If the vehicle is registered in the minor's name, that person's name also on the title? If so, it is the minor who is legally liable, age notwithstanding. If the 42 days have passed, that person is no longer a minor and can be sued. If the title is in the parent/guardian's name, just saying "I did not give permission" is not enough. As for the insurance, if there is no coverage, then the other party can look to their own Uninsured Motorist coverage: when you buy insurance, one of the events you are insuring yourself against is the possibility that you could get into an accident with an uninsured driver. It is required for just that reason.
    Answer Applies to: New York
    Replied: 8/19/2011
    Law Office of Mark J. Leonardo
    Law Office of Mark J. Leonardo | Mark Leonardo
    You did not answer who owns the car. If not the minor, then the owner is liable for up to $15,000 bodily injury claims and $5,000 for property damage.
    Answer Applies to: California
    Replied: 8/19/2011
    R. D. Kelly Law Firm, P.L.L.C.
    R. D. Kelly Law Firm, P.L.L.C. | Robert Kelly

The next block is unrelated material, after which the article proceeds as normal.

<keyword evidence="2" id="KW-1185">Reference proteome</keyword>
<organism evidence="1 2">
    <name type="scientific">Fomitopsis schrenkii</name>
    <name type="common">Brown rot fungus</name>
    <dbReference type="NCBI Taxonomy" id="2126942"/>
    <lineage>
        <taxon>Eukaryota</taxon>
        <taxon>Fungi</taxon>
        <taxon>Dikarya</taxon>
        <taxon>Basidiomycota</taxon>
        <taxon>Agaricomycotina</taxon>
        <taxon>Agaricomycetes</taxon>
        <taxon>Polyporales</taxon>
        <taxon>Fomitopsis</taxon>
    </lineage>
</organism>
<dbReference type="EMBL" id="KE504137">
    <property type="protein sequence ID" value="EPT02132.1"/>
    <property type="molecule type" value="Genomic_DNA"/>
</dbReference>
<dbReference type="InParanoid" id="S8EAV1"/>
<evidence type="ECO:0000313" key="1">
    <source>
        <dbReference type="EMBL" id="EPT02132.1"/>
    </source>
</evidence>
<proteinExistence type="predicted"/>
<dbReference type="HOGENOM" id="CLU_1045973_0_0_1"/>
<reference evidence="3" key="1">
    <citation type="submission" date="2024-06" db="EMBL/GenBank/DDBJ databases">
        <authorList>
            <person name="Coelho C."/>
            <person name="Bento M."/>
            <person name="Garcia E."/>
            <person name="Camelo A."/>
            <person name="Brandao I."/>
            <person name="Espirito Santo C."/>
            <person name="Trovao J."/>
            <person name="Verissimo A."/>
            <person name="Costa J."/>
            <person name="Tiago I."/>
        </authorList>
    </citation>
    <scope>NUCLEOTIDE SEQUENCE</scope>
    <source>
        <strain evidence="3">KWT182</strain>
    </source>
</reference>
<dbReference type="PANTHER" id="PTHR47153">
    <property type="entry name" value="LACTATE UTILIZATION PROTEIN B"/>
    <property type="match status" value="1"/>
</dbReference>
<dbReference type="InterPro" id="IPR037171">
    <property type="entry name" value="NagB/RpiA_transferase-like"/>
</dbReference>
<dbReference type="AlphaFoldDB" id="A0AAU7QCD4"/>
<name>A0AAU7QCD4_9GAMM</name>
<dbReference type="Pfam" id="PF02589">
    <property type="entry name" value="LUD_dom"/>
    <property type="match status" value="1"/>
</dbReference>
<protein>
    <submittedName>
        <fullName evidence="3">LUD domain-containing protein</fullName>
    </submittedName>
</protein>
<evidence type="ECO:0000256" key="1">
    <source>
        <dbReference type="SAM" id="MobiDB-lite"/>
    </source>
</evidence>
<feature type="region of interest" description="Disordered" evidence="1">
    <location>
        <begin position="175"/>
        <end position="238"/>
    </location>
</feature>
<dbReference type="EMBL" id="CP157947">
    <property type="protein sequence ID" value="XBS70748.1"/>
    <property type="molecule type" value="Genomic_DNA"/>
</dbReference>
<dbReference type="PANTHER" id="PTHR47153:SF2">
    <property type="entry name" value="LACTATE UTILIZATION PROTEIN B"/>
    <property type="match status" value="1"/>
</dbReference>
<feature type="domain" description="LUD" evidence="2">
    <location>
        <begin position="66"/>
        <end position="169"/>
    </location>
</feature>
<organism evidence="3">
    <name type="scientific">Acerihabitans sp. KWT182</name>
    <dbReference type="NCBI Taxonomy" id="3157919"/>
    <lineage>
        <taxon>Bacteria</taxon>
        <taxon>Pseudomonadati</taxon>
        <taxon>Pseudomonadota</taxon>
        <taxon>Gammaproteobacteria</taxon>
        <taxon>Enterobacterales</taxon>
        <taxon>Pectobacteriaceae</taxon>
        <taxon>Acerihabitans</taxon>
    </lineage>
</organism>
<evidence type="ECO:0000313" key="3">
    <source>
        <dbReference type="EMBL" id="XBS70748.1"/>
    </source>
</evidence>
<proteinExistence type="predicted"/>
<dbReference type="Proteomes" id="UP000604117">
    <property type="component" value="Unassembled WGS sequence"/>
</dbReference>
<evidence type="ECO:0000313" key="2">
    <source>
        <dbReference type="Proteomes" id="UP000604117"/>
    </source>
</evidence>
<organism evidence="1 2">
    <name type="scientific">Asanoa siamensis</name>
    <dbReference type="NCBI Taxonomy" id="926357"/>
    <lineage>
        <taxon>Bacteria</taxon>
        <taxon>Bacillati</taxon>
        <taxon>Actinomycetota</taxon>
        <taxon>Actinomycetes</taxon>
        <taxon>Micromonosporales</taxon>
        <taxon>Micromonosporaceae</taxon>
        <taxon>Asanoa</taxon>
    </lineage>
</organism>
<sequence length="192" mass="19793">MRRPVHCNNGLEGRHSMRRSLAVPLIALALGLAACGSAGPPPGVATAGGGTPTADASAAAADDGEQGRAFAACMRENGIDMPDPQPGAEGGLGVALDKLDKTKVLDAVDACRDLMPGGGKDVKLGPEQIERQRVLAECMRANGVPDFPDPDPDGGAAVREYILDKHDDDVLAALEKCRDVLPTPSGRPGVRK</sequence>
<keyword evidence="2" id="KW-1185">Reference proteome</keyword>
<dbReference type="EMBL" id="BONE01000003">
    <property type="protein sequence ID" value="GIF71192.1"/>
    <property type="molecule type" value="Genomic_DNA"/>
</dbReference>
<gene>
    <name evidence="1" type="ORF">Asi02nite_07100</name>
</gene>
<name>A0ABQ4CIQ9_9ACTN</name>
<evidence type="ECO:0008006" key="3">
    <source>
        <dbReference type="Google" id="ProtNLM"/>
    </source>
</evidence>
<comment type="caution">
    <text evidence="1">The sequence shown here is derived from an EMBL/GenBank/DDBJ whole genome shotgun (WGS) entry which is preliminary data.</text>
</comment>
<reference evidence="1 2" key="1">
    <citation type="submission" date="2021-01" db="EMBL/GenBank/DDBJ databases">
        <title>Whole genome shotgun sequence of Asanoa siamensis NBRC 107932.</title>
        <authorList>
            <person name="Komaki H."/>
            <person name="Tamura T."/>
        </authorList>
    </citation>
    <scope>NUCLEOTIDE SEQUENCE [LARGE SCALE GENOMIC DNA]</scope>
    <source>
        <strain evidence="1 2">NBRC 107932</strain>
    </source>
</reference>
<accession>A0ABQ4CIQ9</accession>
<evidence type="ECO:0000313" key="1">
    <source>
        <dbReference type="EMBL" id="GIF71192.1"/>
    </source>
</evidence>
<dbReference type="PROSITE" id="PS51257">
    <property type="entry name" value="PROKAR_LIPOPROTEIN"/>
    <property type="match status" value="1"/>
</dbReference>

The main person legally responsible for a motor vehicle collision is the person (if any) who drove negligently. If the negligent driver was a minor, the minor who drove negligently owes the injured party for the damages. Of course, many minors are judgment-proof due to insufficient assets and minors can sometimes avoid debts by declaring bankruptcy, too. RCW 4.24.190 establishes an action against parents for willful injury to person or property by a minor by saying the following: "The parent or parents of any minor child under the age of eighteen years who is living with the parent or parents and who shall willfully or maliciously destroy or deface property, real or personal or mixed, or who shall willfully and maliciously inflict personal injury on another person, shall be liable to the owner of such property or to the person injured in a civil action at law for damages in an amount not to exceed five thousand dollars. This section shall in no way limit the amount of recovery against the parent or parents for their own common law negligence. [1996 c 35 2; 1992 c 205 116; 1977 ex.s. c 145 1; 1967 ex.s. c 46 1; 1961 c 99 1.] (http://apps.leg.wa.gov/RCW/default.aspx?cite=4.24.190). Parents are usually not automatically vicariously liable for the torts of their children, but where parents knew or should have known of a child's dangerous proclivities, then the parents may be liable for negligent supervision. S
    Answer Applies to: Washington
    Replied: 8/19/2011
    Klisz Law Office, PLLC
    Klisz Law Office, PLLC | Timothy J. Klisz